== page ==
8. "Light. Space. Light and space without time, I think, for this is a country with only the slightest traces of human history. In the doctrine of the geologists with their scheme of ages, eons and epochs all is flux, as Heraclitus taught, but from the mortally human point of view the landscape of the Colorado is like a section of eternity- timeless. In all my years in the canyon country I have yet see a rock fall, of its own volition, so to speak, aside from floods. To convince myself of the reality of change and therefore time I will sometimes push a stone over the edge of a cliff and watch it descend and wait- lighting my pipe- for the report of its impact and disintegration to return. Doing my bit to help, of course, aiding natural processes and verifying the hypotheses of geological morphology. But am not entirely convinced."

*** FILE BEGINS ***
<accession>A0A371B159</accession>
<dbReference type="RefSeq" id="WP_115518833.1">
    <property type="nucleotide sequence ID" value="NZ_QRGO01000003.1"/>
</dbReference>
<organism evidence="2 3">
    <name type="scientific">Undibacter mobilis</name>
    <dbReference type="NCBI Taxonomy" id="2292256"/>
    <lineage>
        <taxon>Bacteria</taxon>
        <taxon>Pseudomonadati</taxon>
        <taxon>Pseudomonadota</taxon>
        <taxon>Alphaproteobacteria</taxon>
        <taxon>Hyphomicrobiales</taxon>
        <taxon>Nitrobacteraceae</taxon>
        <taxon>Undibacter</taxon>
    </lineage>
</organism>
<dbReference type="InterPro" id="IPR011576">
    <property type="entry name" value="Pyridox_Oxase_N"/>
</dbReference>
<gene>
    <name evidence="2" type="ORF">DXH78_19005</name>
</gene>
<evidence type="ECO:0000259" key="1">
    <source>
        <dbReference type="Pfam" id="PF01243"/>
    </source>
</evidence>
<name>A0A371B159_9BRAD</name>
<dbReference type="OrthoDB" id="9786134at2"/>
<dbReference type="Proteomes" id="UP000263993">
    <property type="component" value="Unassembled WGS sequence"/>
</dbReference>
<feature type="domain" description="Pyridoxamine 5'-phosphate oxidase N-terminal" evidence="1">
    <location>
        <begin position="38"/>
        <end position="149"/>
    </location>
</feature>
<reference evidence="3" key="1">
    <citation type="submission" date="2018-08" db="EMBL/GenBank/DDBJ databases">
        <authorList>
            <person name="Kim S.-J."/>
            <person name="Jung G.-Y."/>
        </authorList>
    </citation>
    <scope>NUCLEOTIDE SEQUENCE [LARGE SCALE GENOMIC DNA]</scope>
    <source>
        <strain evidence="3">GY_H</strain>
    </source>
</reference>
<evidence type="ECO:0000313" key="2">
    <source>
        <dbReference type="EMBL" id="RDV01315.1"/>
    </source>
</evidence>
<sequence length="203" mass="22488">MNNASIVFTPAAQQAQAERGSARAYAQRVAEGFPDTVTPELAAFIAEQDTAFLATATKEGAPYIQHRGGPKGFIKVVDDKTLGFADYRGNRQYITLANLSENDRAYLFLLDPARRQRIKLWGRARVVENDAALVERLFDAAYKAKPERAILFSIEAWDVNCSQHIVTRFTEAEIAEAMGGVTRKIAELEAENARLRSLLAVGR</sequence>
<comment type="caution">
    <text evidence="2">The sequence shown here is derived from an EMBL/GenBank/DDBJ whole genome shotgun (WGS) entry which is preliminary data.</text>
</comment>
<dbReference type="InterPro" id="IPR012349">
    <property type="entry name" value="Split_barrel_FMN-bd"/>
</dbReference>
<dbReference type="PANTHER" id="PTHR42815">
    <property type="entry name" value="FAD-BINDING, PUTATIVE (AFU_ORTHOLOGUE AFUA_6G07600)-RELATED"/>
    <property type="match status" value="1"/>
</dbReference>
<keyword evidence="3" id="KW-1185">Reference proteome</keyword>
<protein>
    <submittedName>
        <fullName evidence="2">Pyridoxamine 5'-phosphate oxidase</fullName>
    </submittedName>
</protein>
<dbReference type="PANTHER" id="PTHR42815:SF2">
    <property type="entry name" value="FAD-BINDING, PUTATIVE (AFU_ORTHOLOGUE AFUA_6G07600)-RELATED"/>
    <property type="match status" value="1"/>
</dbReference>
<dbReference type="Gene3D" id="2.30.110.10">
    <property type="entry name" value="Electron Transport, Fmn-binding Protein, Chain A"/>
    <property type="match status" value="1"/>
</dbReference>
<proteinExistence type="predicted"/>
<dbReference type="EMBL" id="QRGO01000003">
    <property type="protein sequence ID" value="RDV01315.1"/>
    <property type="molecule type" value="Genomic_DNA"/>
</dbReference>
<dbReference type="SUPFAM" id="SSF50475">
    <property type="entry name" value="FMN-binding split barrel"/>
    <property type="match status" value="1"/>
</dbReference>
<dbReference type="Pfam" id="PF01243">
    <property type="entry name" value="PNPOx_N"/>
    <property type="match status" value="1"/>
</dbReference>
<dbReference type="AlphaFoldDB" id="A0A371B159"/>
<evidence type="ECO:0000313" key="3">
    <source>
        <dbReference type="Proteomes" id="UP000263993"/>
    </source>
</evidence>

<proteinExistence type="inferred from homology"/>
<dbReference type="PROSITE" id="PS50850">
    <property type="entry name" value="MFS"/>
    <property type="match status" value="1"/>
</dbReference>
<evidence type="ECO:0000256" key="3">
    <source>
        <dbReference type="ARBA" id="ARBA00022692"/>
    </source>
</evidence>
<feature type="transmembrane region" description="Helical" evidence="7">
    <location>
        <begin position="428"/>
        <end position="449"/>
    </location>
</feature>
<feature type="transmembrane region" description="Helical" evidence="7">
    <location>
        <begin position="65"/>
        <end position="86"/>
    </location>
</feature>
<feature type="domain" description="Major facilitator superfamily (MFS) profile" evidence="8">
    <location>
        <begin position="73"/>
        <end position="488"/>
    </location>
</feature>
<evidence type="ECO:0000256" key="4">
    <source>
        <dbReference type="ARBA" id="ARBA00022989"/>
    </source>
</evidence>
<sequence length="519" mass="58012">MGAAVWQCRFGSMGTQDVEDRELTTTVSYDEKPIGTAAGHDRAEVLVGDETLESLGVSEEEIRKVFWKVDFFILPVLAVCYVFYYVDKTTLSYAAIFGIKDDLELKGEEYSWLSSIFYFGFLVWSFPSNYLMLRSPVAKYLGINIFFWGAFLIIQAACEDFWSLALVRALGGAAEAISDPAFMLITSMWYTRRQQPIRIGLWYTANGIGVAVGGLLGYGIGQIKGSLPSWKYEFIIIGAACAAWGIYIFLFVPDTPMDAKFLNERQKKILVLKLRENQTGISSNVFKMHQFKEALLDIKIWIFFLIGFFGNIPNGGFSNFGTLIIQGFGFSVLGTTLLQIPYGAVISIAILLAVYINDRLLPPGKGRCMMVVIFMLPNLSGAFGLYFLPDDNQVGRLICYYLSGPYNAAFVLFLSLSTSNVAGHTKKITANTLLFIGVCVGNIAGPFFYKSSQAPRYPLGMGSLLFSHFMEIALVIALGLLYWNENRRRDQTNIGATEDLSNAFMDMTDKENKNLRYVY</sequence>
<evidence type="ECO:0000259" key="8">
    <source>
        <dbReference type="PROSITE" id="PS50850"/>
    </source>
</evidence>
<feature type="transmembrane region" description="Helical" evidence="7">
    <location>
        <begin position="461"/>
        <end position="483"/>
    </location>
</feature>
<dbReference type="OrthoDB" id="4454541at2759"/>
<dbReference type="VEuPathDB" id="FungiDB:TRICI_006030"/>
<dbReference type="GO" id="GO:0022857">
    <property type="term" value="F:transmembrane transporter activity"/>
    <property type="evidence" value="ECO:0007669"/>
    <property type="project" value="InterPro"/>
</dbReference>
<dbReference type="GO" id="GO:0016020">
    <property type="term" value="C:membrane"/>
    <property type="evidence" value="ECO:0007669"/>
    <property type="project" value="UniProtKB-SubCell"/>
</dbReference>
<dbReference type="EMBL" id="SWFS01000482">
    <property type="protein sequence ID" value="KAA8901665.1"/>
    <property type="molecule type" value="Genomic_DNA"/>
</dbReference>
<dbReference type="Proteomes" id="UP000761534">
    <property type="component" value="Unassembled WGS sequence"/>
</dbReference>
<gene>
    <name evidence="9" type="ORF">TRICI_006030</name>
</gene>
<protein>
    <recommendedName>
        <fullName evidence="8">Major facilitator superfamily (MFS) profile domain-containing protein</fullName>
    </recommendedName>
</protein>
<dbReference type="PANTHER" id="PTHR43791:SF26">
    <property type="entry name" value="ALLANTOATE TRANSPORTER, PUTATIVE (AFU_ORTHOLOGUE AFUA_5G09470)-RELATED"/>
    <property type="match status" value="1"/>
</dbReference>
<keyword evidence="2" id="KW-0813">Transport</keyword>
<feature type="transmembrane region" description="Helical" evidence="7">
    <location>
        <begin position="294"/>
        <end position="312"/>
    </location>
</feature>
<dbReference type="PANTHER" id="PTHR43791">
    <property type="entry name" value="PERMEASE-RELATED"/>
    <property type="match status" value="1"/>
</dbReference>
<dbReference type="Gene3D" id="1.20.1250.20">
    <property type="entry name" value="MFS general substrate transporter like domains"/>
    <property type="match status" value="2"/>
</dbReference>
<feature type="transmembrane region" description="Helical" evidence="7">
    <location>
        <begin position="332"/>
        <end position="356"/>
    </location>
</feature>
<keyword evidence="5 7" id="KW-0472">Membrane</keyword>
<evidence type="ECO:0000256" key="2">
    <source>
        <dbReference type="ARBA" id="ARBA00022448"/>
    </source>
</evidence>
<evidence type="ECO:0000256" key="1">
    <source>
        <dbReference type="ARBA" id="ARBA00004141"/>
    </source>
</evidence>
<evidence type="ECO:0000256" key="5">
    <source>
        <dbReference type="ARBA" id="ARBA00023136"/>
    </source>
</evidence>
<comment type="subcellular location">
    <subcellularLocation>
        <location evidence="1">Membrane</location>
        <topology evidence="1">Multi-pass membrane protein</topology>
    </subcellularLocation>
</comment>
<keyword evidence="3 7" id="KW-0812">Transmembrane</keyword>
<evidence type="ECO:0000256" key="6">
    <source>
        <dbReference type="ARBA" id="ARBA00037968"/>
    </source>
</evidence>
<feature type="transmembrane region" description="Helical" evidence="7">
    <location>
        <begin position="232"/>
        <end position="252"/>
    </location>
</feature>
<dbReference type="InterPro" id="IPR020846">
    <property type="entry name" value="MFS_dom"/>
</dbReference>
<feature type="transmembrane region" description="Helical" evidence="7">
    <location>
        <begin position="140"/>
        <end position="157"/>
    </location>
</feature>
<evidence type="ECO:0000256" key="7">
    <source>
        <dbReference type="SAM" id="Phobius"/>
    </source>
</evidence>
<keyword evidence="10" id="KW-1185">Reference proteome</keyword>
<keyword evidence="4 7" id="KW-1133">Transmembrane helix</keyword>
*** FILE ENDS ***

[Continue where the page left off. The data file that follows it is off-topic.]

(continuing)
Author: Edward Abbey
9. "Moreover, all our knowledge of organic remains teaches us, that species have a definite existence, and a centralization in geological time as well as in geographical space, and that no species is repeated in time."
Author: Edward Forbes
10. "The bridge was geologically ancient, an impassive observer, surrounded by life that was fleeting in comparison: trees that would only survive hundreds of years, tourists who would only live decades, insects that would thrive only for weeks."
Author: Elizabeth Fama
11. "Four geological eras had to pass so that human beings would be able to outsing the birds and die for love."